Because we’re just starting, I’m not going to over-design this page. I plan to keep it simple and readable. Much like the layout of my other sites, including Money Lab.
What will that likely include?
- Clean and slim top navigation bar.
- Big and bold headline in the new Sofia Pro font using Typekit.
- 18px sans-serif font slightly lighter than black. Maybe #333333 or #666666. That’s usually my go-to colors for black fonts on white backgrounds.
- No sidebar.
- Email signup box under the article.
In other words, the layout of this site 🙂
4. Design The Homepage and The Rest of The Site
I’m taking the same approach I did with Roasty: the homepage will be the ONLY page on the site that holds all the content.
Since we’re not starting with a lot of articles, it would be stupid for me to create category pages. Instead, all the articles will live on the homepage. That’s way I started Roasty until I had about 50 articles. Then, I was able to categorize them and build sub-pages to make it easier to navigate.
Over time the homepage will evolve, but for now I will include an email signup and all the articles in a grid. Like this:
5. Create a Massive List of Article Topics
I’ll sit down at my desk and think about all the things I’d like to know about homebrewing and write them in an Asana project. Just brain dump a bunch of article ideas first. I may even open up a few of my homebrewing books and find some topics.
Here’s what the Asana project for Swim University currently looks like. These topics either came from my head, or questions from readers via email and Facebook:
The colorful tags on the right are categories. On Swim University there are only two: pool and hot tub. Each article has a due date, which is the publish date. Looks like we’re late on one. Whoops!
Homebrewing will supply an endless amount of topics, I already know that. And I can start with the basic how-to stuff and move onto more complex topics like attenuation and isomerization.
Once I have all the topics, I need to craft headlines. This is where I’ll do some research.
For example, my original idea may be “how to clean your homebrew pot.” I know there’s other terms like, “homebrew kettle” or “brew kettle.”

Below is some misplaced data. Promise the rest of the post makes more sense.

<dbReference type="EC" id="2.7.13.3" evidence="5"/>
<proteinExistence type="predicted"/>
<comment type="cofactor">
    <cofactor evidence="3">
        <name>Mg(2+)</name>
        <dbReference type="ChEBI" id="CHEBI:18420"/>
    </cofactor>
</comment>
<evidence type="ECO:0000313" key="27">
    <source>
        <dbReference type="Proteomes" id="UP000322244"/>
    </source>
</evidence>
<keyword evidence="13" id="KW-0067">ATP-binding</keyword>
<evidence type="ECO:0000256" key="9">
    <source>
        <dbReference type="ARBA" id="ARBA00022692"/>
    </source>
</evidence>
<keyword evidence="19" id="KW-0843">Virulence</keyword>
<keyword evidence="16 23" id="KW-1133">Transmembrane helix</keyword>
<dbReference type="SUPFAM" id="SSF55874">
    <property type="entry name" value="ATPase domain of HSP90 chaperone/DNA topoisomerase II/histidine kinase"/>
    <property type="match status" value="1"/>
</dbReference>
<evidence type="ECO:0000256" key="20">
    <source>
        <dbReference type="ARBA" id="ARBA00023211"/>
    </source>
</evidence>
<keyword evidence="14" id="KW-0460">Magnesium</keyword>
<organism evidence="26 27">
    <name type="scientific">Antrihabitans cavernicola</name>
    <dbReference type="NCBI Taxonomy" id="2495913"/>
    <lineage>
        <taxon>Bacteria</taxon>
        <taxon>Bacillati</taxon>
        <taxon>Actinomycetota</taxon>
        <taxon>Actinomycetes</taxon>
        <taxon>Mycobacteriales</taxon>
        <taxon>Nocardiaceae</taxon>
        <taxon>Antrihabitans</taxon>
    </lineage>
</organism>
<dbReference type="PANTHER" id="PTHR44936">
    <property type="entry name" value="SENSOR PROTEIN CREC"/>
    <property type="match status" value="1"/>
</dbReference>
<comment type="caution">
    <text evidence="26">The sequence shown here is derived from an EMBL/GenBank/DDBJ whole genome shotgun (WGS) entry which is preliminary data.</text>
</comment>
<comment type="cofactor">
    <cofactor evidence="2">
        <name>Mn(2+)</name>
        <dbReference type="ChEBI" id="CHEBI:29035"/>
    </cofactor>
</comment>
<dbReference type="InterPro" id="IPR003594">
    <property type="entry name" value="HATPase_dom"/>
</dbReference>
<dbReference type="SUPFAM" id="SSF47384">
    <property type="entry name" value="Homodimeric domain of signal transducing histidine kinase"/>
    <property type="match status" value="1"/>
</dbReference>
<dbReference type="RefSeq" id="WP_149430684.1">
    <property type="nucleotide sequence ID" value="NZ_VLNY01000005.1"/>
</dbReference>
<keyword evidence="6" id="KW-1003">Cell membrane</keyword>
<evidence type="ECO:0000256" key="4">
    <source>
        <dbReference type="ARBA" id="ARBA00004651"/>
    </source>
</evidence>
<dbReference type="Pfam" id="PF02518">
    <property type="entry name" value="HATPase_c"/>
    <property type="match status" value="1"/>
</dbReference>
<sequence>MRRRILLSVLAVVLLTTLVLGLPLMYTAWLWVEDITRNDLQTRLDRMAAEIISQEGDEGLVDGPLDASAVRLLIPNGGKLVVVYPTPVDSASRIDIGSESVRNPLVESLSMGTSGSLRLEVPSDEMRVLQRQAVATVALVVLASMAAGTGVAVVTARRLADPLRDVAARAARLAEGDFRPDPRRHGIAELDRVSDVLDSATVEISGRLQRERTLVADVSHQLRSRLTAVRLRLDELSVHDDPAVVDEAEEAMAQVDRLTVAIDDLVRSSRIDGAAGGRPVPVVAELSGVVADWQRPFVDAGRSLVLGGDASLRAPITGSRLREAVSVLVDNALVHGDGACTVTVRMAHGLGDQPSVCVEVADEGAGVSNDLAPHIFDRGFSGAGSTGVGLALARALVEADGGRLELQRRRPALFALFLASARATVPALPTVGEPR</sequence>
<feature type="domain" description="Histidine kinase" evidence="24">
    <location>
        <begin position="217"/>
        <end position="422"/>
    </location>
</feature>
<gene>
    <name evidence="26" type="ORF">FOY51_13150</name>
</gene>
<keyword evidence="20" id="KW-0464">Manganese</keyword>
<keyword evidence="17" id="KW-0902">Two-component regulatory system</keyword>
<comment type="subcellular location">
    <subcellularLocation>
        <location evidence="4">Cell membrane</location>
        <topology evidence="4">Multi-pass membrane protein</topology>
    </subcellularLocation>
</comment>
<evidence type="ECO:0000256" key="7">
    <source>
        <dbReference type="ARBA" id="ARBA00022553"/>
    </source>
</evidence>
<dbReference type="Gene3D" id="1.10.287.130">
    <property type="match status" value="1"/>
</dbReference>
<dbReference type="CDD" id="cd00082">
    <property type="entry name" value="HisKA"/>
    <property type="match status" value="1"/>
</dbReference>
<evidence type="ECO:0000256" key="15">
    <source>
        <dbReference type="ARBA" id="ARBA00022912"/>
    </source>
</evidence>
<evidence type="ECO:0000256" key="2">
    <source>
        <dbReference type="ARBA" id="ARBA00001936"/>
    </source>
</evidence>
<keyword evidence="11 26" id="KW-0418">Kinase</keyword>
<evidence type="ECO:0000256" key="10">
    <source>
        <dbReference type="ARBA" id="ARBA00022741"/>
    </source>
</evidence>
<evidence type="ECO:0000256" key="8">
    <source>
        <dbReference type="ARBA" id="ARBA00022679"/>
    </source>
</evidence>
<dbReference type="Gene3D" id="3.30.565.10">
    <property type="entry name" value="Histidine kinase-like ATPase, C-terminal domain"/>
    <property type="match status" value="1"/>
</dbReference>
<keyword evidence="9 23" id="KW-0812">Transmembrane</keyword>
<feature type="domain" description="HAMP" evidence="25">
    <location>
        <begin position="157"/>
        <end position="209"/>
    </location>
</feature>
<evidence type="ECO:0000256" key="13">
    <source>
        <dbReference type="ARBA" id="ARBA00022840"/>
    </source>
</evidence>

I’ll pop these into SEM Rush (I use the free version, but you’re limited) to see which term gets more searches.
Ok, that’s 30 searches a month. Versus…
Looks like “homebrew kettle” is a more popular phrase at 110 searches! Now I’ll use Headline Analyzer (free) to help me craft a headline.
NOTE: I really don’t have to use this tool because “How To Clean Your Homebrew Kettle” is pretty straight forward. But maybe we can beef it up a bit…
Holy shit! That’s an amazing score!
I literally just did this for the first time, but let’s see if I can make it better by adding some stuff on the end…
Holy FUCKING shit! I think that might be the best score I’ve EVER gotten using this tool 🙂
I love how it keeps track of all the headlines you’ve tried so you can best yourself, but it looks like this is the headline I would use (adding to Asana now).
The one thing I don’t know is how many people are searching for this phrase. And I don’t care.
I PERSONALLY want to learn how to clean a homebrew kettle! And if I want to learn, then I’m sure others will want to learn, too. I’m NOT going after “low-hanging fruit,” I’m just creating what I would like to exist on the internet. Plain and simple.
The more I create, the more popular the site will become. I’m bound to get a few right, and create content that no one else has thought of yet. And that’ll make my site stand out and grow for the long term.
6. Write a Few Articles to Nail Down a System
I like to personally take a shot at a few articles before hiring a writer. This allows me to come up with a system for publishing.